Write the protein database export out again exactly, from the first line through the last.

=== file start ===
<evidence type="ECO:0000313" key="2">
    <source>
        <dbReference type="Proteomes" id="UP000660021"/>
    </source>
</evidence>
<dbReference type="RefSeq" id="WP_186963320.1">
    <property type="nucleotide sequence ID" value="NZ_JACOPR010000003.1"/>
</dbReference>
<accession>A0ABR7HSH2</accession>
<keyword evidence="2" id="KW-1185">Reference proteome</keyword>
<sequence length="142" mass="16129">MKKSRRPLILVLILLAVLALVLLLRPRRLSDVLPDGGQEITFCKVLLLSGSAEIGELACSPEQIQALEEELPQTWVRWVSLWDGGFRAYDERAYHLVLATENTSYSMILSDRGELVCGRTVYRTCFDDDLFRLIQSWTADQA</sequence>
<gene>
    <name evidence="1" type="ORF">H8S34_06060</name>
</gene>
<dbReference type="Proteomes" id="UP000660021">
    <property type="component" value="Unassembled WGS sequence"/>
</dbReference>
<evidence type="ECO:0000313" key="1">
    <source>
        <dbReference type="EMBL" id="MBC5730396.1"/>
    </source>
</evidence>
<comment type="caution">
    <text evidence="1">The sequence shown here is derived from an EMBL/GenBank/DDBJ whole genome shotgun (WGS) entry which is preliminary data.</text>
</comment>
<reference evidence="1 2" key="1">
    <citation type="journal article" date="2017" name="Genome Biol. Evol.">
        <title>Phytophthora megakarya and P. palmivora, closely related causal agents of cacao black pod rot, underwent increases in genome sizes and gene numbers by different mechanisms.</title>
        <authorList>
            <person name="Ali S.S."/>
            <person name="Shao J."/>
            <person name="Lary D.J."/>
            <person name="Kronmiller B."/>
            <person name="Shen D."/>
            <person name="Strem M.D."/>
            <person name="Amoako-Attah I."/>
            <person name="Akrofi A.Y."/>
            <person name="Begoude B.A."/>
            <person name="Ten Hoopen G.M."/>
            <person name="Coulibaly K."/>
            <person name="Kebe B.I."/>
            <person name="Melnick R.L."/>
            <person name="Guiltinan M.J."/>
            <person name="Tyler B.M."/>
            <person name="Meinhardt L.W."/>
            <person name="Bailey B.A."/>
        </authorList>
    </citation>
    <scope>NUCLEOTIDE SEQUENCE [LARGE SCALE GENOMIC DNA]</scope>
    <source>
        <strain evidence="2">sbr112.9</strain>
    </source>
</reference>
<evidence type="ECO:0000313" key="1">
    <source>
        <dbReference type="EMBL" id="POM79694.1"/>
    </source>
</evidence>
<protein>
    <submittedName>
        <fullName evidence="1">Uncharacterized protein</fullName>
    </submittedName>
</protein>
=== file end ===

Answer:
<evidence type="ECO:0000313" key="2">
    <source>
        <dbReference type="Proteomes" id="UP000660021"/>
    </source>
</evidence>
<dbReference type="RefSeq" id="WP_186963320.1">
    <property type="nucleotide sequence ID" value="NZ_JACOPR010000003.1"/>
</dbReference>
<accession>A0ABR7HSH2</accession>
<keyword evidence="2" id="KW-1185">Reference proteome</keyword>
<sequence length="142" mass="16129">MKKSRRPLILVLILLAVLALVLLLRPRRLSDVLPDGGQEITFCKVLLLSGSAEIGELACSPEQIQALEEELPQTWVRWVSLWDGGFRAYDERAYHLVLATENTSYSMILSDRGELVCGRTVYRTCFDDDLFRLIQSWTADQA</sequence>
<gene>
    <name evidence="1" type="ORF">H8S34_06060</name>
</gene>
<dbReference type="Proteomes" id="UP000660021">
    <property type="component" value="Unassembled WGS sequence"/>
</dbReference>
<evidence type="ECO:0000313" key="1">
    <source>
        <dbReference type="EMBL" id="MBC5730396.1"/>
    </source>
</evidence>
<comment type="caution">
    <text evidence="1">The sequence shown here is derived from an EMBL/GenBank/DDBJ whole genome shotgun (WGS) entry which is preliminary data.</text>
</comment>
<reference evidence="1 2" key="1">
    <citation type="journal article" date="2017" name="Genome Biol. Evol.">
        <title>Phytophthora megakarya and P. palmivora, closely related causal agents of cacao black pod rot, underwent increases in genome sizes and gene numbers by different mechanisms.</title>
        <authorList>
            <person name="Ali S.S."/>
            <person name="Shao J."/>
            <person name="Lary D.J."/>
            <person name="Kronmiller B."/>
            <person name="Shen D."/>
            <person name="Strem M.D."/>
            <person name="Amoako-Attah I."/>
            <person name="Akrofi A.Y."/>
            <person name="Begoude B.A."/>
            <person name="Ten Hoopen G.M."/>
            <person name="Coulibaly K."/>
            <person name="Kebe B.I."/>
            <person name="Melnick R.L."/>
            <person name="Guiltinan M.J."/>
            <person name="Tyler B.M."/>
            <person name="Meinhardt L.W."/>
            <person name="Bailey B.A."/>
        </authorList>
    </citation>
    <scope>NUCLEOTIDE SEQUENCE [LARGE SCALE GENOMIC DNA]</scope>
    <source>
        <strain evidence="2">sbr112.9</strain>
    </source>
</reference>
<evidence type="ECO:0000313" key="1">
    <source>
        <dbReference type="EMBL" id="POM79694.1"/>
    </source>
</evidence>
<protein>
    <submittedName>
        <fullName evidence="1">Uncharacterized protein</fullName>
    </submittedName>
</protein>